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This recipe comes directly off of the Manischewitz Potato Starch container. It is gluten free and very light. My mother, Bubbe, made this cake every year and always marveled when the cake rose higher than the edge of the tube pan and came out intact.

Although the recipe is simple, it is a bit of an art to have it rise appropriately 11032844_899514556757905_666511423_nand come out in one piece. In my early years I always ended up making two cakes because one would invariably fall apart and I would use it in a strawberry trifle concoction I made up and try again to bake an intact cake. The strawberry trifle was such a hit that it has become a regular Passover dessert item and I just bake two sponge cakes from the beginning. This year, they both came out! I have arrived!

Serve in a trifle with strawberries and cream or with plain strawberries or lemon curd. Or just nibble on the plain cake. It will be gone before you know it. Just watch those crumbs…
Passover Sponge Cake

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Preheat oven to 350°

  • 7 eggs
  • 1 1/2 cups sugar, sifted
  • 1 1/2 teaspoons grated lemon rind
  • 1 1/2 tablespoons fresh lemon juice
  • 3/4 cup Manischewitz Potato Starch, sifted
  • dash of salt

Separate 6 of the eggs setting aside the egg whites in a separate bowl.
Beat the six egg yolks and one whole egg until light and frothy. Gradually add sifted sugar, lemon rind and juice, beating constantly and thoroughly until light and lemony colored.
Gradually add sifted potato starch, stirring constantly with an electric beater to ensure thorough blending.

With a clean beater, beat the egg whites with a dash of salt until stiff but not dry. Fold gently but thoroughly into the egg yolk mixture.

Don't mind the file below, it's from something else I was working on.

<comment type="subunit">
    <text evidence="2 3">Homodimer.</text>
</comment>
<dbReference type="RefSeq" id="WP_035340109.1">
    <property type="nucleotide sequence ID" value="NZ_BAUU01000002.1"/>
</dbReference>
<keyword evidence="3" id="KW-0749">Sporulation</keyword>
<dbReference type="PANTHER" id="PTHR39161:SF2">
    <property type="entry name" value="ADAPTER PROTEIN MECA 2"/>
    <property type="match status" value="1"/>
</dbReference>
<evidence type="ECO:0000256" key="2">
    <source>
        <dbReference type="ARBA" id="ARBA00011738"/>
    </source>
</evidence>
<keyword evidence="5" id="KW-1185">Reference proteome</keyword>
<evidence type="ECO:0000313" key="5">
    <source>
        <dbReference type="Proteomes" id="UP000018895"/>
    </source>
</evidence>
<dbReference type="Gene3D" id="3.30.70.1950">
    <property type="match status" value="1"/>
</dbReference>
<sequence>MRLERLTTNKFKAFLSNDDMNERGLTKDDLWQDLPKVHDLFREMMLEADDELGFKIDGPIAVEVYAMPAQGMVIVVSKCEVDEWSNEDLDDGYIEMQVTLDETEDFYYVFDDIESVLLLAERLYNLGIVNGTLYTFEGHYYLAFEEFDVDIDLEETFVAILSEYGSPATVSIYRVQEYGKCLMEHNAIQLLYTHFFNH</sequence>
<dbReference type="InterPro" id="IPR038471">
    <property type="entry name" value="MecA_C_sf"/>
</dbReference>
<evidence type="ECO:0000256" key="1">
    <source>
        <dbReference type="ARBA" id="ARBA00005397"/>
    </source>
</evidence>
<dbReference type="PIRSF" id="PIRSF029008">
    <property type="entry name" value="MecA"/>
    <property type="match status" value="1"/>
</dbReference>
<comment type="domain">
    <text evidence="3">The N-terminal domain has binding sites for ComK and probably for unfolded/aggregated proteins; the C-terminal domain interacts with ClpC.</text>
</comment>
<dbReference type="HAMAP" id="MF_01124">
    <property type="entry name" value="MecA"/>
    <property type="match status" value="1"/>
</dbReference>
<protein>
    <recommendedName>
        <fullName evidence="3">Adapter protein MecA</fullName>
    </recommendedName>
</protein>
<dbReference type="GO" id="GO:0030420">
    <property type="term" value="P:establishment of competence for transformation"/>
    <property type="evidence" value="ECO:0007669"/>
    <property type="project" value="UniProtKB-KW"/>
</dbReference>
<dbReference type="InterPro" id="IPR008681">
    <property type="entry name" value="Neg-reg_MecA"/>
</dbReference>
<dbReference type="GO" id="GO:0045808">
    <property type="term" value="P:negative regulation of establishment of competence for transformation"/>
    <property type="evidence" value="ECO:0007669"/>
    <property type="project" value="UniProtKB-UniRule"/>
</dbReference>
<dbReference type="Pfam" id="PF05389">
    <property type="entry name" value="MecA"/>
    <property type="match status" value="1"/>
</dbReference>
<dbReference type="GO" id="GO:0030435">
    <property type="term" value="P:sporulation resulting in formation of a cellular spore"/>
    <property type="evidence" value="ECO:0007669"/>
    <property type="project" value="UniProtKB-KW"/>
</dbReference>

Place in an engrossed 10” tube pan. (I recommend a two-piece tube pan with a removable bottom for easier cake removal.) Bake in a moderate oven (350°) for about 55-60 minutes or until cake springs back when gently touched with fingers. The top should be lightly browned and have a little crusty top.

Remove from the oven and immediately invert cake over a bottle (like a wine bottle). Cool completely before removing from pan. Cut around sides and tube of pan and separate cake from sides of pan. Cut around bottom of cake and remove tube. If it falls apart, don’t worry…just make a trifle with your favorite fruits or toppings.

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Mushroom and Caramelized Onion Pizza (for Passover)
and then some…

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Passover Pizza Crust

  • 4 pieces of matzah
  • 1 large bowl of very hot water
  • 2 eggs
  • 2 tablespoons olive oil or melted butter
  • 1teaspoon salt1/4 teaspoon pepper
  • 1 teaspoon dried basil (optional, it gives the dough a hint of pesto flavoring)

Break the matzah in pieces and soak in the bowl in hot water for about 5 minutes or until soft. Then drain the matzah in a colander and dump the water.